<![CDATA[CDC Says It’s Another Severe Flu Season]]>Fri, 11 Jan 2019 15:31:05 -0400https://media.nbcnewyork.com/images/213*120/Giving_Flu_Shots_to_Thousands.jpg

    Flu seasons have been particularly bad in recent years and this one in no different. 

    An estimated 6.2 million to 7.3 million people in the United States have been sick with the flu since October, federal health officials said Friday. At least half of those people have sought medical care for their illness and 69,000 to 84,000 people have been hospitalized during the Oct. 1 to Jan. 5 period, the Centers for Disease Control and Prevention estimated. 

    This is the first time the CDC has provided such flu estimates for the 2018-2019 season. The estimates are extrapolated from data from about 27 million people, or about 8.5 percent of the U.S. population, federal health officials said. 

    While the numbers are milder than last season, the CDC’s “influenza like illness level” last week was elevated at 4.1 percent, almost twice national baseline. There were widespread flu outbreaks across 31 states, including New York, California and Florida, last week, the CDC said. It was widespread throughout almost every state during the same period last year. 

    The CDC hasn’t released data on the total number of deaths so far this season, saying 16 influenza-associated pediatric deaths have been reported to the agency this season. Reports of flu-related mortality are starting to come in across the country. The Oklahoma State Department of Health has attributed 13 deaths there to the flu since Sept. 1, two of them since the new year. 

    The City of El Paso Department of Public Health confirmed its first flu-related death Monday, a man in his 80s with other medical issues who hadn’t been vaccinated. The New Jersey Department of Health confirmed Tuesday that a child died of the flu, the first of the season, and said there were high levels of flu throughout the state. 

    The flu season typically runs from October to as late as May, with activity tending to peak between December and February, according to the CDC. The agency recommends getting vaccinated early, ideally by the end of October, before the flu starts spreading.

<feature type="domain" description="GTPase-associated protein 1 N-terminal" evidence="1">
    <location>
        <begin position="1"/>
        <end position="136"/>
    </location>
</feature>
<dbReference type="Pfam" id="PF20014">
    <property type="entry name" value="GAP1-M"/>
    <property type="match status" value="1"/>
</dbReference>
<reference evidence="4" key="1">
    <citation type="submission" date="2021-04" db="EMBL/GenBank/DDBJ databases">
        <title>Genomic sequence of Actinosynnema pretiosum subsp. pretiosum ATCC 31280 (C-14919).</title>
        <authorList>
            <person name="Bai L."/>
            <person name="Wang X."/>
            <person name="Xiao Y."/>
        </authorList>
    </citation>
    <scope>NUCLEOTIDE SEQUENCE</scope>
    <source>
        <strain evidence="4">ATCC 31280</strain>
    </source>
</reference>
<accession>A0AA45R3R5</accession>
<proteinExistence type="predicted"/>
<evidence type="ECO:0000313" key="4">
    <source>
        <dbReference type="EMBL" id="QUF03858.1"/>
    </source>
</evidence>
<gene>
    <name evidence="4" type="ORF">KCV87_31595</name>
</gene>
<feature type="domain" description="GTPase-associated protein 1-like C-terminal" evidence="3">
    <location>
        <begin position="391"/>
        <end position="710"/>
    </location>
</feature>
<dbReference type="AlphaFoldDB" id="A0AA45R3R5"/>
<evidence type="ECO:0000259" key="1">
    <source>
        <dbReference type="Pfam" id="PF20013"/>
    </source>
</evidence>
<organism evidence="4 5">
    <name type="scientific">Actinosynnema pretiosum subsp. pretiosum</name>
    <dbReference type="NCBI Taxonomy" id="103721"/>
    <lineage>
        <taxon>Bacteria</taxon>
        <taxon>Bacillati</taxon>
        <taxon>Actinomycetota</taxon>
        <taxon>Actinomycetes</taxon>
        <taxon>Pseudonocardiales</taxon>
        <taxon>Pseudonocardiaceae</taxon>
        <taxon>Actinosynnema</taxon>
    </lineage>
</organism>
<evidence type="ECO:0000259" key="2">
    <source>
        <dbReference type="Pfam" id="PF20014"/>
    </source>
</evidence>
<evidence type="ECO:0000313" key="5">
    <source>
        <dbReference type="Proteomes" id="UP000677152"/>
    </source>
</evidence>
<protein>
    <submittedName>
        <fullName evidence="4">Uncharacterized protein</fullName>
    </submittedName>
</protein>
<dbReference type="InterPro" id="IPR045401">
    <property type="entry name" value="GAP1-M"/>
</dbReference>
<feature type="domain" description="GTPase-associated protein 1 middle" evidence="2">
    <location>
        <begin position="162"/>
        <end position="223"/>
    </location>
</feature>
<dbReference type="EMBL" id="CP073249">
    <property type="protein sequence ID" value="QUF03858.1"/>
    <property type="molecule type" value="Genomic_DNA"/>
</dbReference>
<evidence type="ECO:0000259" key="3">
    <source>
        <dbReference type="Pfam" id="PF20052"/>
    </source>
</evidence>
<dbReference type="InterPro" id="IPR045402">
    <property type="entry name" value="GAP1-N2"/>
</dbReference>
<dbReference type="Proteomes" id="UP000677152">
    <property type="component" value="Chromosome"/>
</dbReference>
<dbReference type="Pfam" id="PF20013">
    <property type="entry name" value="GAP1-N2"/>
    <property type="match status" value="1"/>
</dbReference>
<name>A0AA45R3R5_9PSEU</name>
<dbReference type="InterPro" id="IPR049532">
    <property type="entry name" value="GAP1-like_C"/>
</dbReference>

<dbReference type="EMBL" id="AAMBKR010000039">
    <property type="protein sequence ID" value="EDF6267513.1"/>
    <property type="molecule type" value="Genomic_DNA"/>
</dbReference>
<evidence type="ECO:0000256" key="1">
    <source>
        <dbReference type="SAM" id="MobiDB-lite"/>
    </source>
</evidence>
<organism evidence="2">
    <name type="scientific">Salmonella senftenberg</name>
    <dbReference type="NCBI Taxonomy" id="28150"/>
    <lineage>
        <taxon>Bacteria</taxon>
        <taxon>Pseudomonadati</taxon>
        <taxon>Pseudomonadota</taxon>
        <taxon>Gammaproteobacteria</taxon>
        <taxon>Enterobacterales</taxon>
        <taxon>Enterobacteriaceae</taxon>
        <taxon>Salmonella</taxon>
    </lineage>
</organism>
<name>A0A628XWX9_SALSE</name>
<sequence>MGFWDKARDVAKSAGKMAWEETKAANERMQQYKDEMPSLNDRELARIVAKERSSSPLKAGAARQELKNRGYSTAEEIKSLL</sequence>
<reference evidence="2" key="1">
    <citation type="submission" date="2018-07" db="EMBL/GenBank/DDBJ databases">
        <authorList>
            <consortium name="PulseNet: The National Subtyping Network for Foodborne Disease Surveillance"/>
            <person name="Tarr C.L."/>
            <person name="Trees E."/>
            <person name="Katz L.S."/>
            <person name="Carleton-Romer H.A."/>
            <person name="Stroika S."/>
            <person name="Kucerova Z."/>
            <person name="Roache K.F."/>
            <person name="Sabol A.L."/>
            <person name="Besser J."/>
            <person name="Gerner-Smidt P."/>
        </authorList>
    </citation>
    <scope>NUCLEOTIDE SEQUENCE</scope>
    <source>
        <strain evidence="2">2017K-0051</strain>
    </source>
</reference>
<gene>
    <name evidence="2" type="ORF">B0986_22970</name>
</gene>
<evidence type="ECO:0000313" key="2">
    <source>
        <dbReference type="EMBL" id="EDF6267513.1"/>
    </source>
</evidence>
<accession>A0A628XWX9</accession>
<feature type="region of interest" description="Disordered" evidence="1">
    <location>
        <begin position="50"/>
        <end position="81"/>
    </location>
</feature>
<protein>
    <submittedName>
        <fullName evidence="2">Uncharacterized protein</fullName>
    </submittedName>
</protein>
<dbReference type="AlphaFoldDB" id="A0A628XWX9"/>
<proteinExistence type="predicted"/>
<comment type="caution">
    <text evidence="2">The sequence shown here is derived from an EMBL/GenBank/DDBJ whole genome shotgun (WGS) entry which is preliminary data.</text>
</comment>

Babies older than 6 months should get vaccinated with a traditional shot. For toddlers age 2 or older a shot or a nasal spray called FluMist is recommended. 

    The CDC also recommends that people with a flu-like illness should stay home for at least 24 hours after the fever is gone except to get medical care or for other necessities. 

    Thirty-seven percent of U.S. adults were estimated to have been vaccinated last flu season, down 6 percentage points from the previous year, according to the CDC. It estimates that the flu killed more than 80,000 people and caused more than 900,000 hospitalizations last year.

    —CNBC’s Angelica LaVito contributed to this report.

    This story first appeared on CNBC.com. More from CNBC: 

    <![CDATA[Starbucks Exploring Adding Needle-Disposal Boxes in Bathroom]]>Fri, 11 Jan 2019 06:43:37 -0400https://media.nbcnewyork.com/images/213*120/starbucksbathroomblack-background.jpg

    Starbucks is exploring installing needle-disposal boxes in the bathrooms of certain stores to provide a safe way of throwing out syringes and other drug paraphernalia, NBC News reported.

    The company's announcement comes after more than 3,000 people signed a petition on Coworker.org calling on the coffee giant to provide a safe way of disposing of needles used for drugs that are left inside bathrooms.

    "These societal issues affect us all and can sometimes place our partners (employees) in scary situations," Starbucks said in a statement Thursday.

    The company announced in May a new policy that allows anyone to sit in their restaurants or use their bathrooms, regardless of whether they make a purchase.

    The online petition says, "Employees risk getting poked, and DO get poked, even when following 'protocol' of using gloves and tongs to dispose of used needles left in bathrooms, tampon disposal boxes, and diaper changing stations."

    Photo Credit: Ken Faught/Toronto Star via Getty Images]]>
    <![CDATA[US Drug Overdoses Rose Most Among Middle-Aged Women: CDC]]>Thu, 10 Jan 2019 19:16:52 -0400https://media.nbcnewyork.com/images/213*120/AP_18207034769345-Drug-Overdose.jpg

    Federal health experts reported Thursday that the U.S. drug overdose rate has soared for middle-aged women between 1999 and 2017, NBC News reported.